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The magic of Chetan Bhagat's novels
- A Candid Letter to Chetan Bhagat Post ‘Half Girl Friend’
There is no doubt Chetan Bhagat is the best selling writer in India currently. But Chetan is being talked of by a section of readers as going ordinary day by day. A candid letter showing the mirror..
What is the use of writing such an article?
Such an article may be useful for
1. School English projects of students,
2. In-depth analysis by thesis / dissertation writers ,
3. Budding writers to take cues,
4. Book reviewers,
5. Book marketers as to what kind of books perform well in the market,
6. Understanding the backdrop of these novels, and
7. Readers getting a preview before choosing one of the novels to read.
Chetan’s books give you hope. You get that ingredient of life by virtue of which you fight the battle called ‘life’. In a society marred by communal feelings there exists an ‘Ali’ in ‘Three Mistakes of my Life’ who says, “It's ok if I don't become a player, but it's not ok if I am not an Indian”. Even if all hope is lost God may come calling in your cellphone without a network. And even though a student jumps from the ninth floor in an utterly hopeless situation his friends are there to rescue him and bring him back to the doors of new expectations and aspirations. Trapped by corruption on all fronts, a Gopal Mishra of ‘Revolution 2020’ rises above all his petty ambitions to ensure that the fresh breeze of progress and development blows in his homeland. He lets all the fortune accumulated through unfair means go to hell just to be called a good and noble man.
2. Simple language, no verbosity:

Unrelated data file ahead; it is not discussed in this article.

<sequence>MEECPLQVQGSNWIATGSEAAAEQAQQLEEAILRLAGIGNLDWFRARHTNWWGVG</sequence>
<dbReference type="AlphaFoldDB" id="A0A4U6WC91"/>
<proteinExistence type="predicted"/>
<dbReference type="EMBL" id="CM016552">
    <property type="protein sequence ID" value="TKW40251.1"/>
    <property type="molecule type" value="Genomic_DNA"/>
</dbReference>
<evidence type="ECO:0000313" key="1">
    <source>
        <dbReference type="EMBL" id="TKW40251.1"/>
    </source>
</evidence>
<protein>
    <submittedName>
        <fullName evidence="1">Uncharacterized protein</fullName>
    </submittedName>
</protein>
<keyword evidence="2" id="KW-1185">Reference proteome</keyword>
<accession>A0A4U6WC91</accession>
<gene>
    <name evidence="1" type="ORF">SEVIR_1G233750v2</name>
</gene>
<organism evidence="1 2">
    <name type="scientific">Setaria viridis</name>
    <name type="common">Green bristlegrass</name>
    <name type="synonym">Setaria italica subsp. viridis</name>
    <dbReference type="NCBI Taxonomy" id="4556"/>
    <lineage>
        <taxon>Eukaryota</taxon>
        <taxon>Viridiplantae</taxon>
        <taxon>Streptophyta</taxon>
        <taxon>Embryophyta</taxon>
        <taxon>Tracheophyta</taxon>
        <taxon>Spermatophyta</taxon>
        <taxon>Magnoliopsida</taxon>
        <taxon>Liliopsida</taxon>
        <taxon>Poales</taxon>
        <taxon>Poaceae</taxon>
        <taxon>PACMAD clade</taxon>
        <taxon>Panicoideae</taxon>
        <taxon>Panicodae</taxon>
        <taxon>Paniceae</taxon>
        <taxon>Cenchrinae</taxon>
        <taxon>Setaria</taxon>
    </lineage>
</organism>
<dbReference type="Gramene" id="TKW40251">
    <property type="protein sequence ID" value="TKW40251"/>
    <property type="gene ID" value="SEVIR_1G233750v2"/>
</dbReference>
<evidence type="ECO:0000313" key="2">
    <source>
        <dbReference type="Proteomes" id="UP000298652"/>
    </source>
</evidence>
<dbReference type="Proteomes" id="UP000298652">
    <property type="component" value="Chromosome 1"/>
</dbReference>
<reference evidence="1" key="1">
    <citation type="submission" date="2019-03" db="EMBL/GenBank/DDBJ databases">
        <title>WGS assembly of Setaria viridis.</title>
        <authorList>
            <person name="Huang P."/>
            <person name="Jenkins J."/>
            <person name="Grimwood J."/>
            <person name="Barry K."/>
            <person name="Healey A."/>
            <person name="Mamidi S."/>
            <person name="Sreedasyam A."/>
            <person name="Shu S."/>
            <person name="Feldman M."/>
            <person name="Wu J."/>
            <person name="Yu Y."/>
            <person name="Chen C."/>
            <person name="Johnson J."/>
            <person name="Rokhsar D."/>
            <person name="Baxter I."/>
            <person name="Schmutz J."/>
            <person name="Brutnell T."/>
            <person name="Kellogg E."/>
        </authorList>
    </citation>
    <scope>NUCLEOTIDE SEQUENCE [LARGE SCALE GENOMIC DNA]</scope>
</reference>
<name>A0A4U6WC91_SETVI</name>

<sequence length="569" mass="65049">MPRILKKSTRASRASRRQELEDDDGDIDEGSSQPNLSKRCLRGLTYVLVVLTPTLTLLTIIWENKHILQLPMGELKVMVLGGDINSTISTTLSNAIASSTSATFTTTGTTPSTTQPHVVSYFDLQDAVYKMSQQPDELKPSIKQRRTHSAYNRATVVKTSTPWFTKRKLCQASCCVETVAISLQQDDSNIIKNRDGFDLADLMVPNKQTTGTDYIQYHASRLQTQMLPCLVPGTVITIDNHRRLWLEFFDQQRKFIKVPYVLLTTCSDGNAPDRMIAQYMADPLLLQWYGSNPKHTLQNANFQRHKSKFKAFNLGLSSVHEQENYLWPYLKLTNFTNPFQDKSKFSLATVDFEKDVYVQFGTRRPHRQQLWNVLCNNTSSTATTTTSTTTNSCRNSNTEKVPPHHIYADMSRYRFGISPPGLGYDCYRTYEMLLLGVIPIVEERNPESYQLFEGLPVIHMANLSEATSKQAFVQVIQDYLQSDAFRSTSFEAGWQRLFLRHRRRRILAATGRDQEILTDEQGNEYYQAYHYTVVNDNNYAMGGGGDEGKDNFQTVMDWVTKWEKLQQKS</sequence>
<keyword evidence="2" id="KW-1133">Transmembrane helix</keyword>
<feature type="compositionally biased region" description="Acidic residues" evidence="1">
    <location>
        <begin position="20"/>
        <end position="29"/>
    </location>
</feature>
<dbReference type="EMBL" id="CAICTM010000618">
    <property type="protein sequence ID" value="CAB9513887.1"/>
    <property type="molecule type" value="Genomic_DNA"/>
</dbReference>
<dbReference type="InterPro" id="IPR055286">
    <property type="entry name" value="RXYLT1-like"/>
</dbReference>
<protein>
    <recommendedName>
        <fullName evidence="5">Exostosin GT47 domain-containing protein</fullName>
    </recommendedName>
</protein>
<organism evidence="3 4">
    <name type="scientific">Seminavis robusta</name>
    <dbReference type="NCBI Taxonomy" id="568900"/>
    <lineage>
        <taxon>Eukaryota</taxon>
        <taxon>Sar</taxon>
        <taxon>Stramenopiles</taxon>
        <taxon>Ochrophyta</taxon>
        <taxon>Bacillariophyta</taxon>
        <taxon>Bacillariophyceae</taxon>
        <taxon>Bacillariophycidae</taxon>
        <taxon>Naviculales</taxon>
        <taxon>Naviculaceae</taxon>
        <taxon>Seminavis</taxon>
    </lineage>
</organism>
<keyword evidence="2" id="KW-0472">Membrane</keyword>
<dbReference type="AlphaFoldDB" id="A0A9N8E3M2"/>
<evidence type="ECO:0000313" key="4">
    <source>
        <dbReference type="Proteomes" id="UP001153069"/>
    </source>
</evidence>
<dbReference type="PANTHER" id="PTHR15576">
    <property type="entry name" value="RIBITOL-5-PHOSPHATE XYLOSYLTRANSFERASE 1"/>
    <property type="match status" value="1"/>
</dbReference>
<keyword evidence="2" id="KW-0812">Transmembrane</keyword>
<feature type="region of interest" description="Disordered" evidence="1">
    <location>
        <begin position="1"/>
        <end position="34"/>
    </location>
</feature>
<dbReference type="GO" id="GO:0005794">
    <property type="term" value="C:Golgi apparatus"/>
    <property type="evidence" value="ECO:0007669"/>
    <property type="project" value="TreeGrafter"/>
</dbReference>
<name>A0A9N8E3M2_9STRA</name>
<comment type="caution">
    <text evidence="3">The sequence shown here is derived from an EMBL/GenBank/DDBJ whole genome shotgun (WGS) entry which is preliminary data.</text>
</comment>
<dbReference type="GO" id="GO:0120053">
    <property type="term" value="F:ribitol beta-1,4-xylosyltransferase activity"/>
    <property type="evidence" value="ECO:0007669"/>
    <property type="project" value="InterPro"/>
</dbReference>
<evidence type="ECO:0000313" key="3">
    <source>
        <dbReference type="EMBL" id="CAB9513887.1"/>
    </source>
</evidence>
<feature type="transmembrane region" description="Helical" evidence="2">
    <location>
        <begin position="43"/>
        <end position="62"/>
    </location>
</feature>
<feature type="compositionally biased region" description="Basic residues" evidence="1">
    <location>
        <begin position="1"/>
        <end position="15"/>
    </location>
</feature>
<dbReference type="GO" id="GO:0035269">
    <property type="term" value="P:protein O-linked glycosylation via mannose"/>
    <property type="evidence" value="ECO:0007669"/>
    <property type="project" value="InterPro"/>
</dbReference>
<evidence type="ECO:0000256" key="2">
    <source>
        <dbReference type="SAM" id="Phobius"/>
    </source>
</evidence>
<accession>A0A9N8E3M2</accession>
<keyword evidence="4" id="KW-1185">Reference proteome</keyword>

Chetan does not take to the bombastic style of writing. His language is simple, lucid and quite comprehensive even to the newbees of reading. It is for this reason that school and college goers enjoy his novels. Chetan’s mainstay is the matter or the content of the story and not its language. Even when the language takes precedence, it is straight to the heart. Characters tell their story in no complicated language but directly to the eager listener. The language, though very simple, exactly produces the impact that is needed.’ The Shakespeare among them’ in “Two States: The Story of my Marriage’’ tells you quite humorously but very surely that one among the auto-drivers knew only some English words. So Chetan’s eloquence of the language, takes his readers on an easy, comfortable but absorbing ride. You never get ebbed because of the language barrier even though you are shocked due to jolts and twists in the story.
3. The youth factor and readership from all sections of the society:
Youth is the main focus of Chetan’s novels. The young generation has its dreams sparkled with the glitters of hope as well as bruised with the tales of inabilities of achievement and helplessness against the system. Even though the youth force is said to be able to dislocate mountains and block the flow of rivers, it faces its own problems when it fights the age old red tape and a corrupt infra-structure. The victories and defeats of the youth are trademarks of Chetan’s stories. A young reader sails through his novels as if he or she is living and not just reading the novel.
4. Narration of Unrelated Events:
Remember how Chetan deviated the reader away from the main theme of the story when Vidya met her soul mate in a confined space in ‘Three mistakes of my life’. What was the necessity of such a non-event in the narration? For a moment the reader gets distracted and disconnected from the flow of the story. The reader keeps guessing. Why am I being taken there? There is a point. Your anxiety increases, the unpredictability builds up, you keep sniffing. There must be something to it. Suspense clouds form and every such non-event adds to the milieu in which the story is conceived. To put it another way, the story gets a philosophical touch. You are being silently told that you are arriving at a critical juncture in the story.
5. A piercing climax:
In all the stories of Chetan we have observed a nail-biting climax. Be it God’s call in ‘One night @ the Call Centre’ or saving Ali from the jaws of the riot in ‘Three Mistakes of my Life’ or Gopal Mishra’s sacrifice in the end game of ‘Revolution 2020’, there is drama, emotion and twist. Climax is the part of the tale which can provide the real thrill and sums up the story. Chetan has shown the ability to wind up his novels miraculously. Even after the story is gone you are left with the shadows. You think. You connect. You see them in real life. Govind, Vidya, Neha, Ali, Ryan and Arati meet you in everyday life.